For thousands of years Gods weren’t in human form. Then they seem to have been combined with animals, and then finally became completely human. I think it is our way of trying to understand both them, and our place in the world.
Our more recent myths are very human, with the Gods in actual human form, even though they retain some very Otherworldly attributes. But these are held within myth, and to me the myth is the conduit for a hidden message, not a tale to be taken literally.
So Rhiannon in her story is a woman from Annwn, who rides a strange horse, marries Pwyll, her son is taken, and she is blamed, she is sentenced to carry people on her back, then the child is returned on the night of Beltane when a great monster keeps stealing young horses, and the story continues. The story is entertaining, it is enthralling, and memorable, and tells of a great Goddess, but I don’t think she really married Pwyll, or did any of those things as a human, but the story does tell of the nature of the Horse, of the Spirit of that animal, of the Spirit called Rhiannon.
Gwydion is a git in the myths, but without him nothing would change, the tale and message would stop, so in the myth Gwydion represents Chaos, the causer of change, which is difficult, often unwanted, but also often the bringer of new thoughts, ideas, direction.
Great forces, great powers with their own intelligence, given human form in an effort to understand them. IMO that is.
Couldn’t agree more Damh! Great post!
So do you think Rhiannon was the same goddess before and after she assumed her humanised form? How would people have been aware of her prior to this?
this is interesting~today i was messaging a frind on a pagan forum~she is new to paganism and confused over gods~i said much the same thing you have here.
I love the insight into the Rhiannaon story. I do think that some humans have the ability to merge with animal spirits. Not literally as in the werewolf under the full moon sense, but through the fetch. I also agree with what you wrote here. The Gods are multi -faceted.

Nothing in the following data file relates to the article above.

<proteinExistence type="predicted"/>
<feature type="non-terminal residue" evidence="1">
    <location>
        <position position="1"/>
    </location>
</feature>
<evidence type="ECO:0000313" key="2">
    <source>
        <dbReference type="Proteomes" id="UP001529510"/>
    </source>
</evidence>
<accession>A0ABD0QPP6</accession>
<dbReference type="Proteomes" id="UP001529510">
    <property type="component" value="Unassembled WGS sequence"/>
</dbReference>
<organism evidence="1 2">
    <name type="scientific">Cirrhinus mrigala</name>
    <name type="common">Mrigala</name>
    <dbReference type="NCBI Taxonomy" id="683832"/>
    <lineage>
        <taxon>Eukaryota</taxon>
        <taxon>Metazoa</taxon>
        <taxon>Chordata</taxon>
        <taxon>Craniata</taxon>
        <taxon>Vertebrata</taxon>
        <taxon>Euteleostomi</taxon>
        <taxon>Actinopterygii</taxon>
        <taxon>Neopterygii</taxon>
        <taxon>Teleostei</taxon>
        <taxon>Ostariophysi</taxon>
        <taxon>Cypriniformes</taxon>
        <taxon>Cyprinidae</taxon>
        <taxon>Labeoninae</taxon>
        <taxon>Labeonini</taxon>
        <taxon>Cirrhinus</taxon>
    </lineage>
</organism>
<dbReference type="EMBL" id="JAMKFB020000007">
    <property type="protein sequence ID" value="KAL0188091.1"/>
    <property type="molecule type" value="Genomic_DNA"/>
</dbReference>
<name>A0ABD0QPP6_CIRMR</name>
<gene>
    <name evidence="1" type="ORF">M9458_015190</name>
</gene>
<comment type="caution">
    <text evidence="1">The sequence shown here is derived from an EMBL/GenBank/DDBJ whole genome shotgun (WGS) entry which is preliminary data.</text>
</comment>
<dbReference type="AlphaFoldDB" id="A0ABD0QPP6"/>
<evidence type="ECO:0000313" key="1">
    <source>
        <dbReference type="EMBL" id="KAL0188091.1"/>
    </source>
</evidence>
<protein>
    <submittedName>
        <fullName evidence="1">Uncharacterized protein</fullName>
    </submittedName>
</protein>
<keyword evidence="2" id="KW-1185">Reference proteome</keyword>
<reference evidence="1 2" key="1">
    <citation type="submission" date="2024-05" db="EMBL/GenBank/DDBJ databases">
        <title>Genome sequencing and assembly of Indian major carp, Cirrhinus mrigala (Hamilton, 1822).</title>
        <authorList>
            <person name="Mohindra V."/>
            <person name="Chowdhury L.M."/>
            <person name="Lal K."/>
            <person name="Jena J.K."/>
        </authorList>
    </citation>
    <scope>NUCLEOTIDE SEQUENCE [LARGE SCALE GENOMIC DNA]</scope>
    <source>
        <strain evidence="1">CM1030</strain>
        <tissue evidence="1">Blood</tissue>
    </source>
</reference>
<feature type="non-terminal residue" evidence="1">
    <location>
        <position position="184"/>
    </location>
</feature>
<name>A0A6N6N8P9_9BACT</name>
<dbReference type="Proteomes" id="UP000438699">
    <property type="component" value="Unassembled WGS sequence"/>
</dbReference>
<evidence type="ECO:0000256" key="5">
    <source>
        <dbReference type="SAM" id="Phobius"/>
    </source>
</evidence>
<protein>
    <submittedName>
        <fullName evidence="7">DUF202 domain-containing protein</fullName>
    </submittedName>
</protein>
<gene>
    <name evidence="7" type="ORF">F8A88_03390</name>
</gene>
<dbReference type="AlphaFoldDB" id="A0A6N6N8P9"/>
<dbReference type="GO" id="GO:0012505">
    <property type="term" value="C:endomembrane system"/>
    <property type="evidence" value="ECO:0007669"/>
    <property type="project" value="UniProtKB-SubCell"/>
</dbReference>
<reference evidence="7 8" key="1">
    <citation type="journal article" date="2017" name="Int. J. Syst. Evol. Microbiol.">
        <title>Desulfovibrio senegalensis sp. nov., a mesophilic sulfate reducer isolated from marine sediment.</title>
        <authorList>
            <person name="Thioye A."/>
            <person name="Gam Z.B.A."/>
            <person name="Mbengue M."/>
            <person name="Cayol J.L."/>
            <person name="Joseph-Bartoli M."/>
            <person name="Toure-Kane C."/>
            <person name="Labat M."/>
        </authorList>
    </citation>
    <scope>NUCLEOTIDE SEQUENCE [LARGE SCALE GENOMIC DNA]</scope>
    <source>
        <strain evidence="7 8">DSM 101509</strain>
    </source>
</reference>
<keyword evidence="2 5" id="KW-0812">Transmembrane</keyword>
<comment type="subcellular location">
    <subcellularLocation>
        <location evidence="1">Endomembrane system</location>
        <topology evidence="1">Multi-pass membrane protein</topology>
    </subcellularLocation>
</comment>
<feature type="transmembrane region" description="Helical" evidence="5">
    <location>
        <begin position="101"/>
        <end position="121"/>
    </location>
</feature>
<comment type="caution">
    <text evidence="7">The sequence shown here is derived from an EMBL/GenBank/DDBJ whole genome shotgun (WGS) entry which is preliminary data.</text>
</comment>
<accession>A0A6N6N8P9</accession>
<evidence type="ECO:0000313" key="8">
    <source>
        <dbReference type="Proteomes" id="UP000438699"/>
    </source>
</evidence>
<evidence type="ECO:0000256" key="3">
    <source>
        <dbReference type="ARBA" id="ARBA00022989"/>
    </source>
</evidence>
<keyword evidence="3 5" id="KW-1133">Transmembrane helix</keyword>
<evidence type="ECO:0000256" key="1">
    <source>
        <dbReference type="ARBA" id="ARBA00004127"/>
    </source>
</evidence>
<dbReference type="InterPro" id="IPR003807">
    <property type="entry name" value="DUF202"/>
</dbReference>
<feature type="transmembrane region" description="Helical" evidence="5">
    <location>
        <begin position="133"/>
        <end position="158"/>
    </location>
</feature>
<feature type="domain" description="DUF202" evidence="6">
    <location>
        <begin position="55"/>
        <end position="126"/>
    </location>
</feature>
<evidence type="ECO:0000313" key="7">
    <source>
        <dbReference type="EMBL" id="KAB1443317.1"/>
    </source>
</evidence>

We humans, we like to thnk we’re so smart. But can we really, actually, fully grasp the abstract concepts of the Gods? The mind whirls and swirls just to consider them in their complexity! Of course they have to take human form- how else can we ever hope to be able to relate?
Just one example:
Beli Mawr, divine consort of Dôn, “father” of Arianrhod and host of other gods… Referred to as The Great Bull (actually, an Aurochs), finally “morphed” into a more human shape, in the hopes that we can even begin to comprehend him. Strength, primal, pure, raw energy- the quintessential “force”, if you will. Naturally, together with Dôn, the Flow, all things come into being, their “children”, if you will. Energy in Motion, primal force given direction.
But how can we, in our limited human understanding, ever hope to have an actual, personal relationship with something so abstract and archetypal in nature? Ah, the joyous gift of personification- to our mutual benefit, I would say. Gods assume human (or animal, or something “tangible”), to enable us to be able to better get to know them, to understand them. To enter into a relationship with them. Isn’t that what it’s all about, after all?
And of course, the art of personification is a useful Bardic device- but I surely don’t need to tell you that. Humans even give their pets human-like “attributes”, to better relate to them! (I prefer talking to my plants moreso than with the fish in the aquarium, but to each their own).
All these things to better help us relate to, and interact with, the plethora of electrical signals firing off in our grey matter, resulting from the stimuli we are continually bombarded with.
Thanks for letting me ramble a bit!
-Tim (aka Changer)
in Vienna, Austria
p.s.: in addition to my own website, the Gals have put one together for our group over at http://www.awenyddiad.org – we’d love to see you stop by!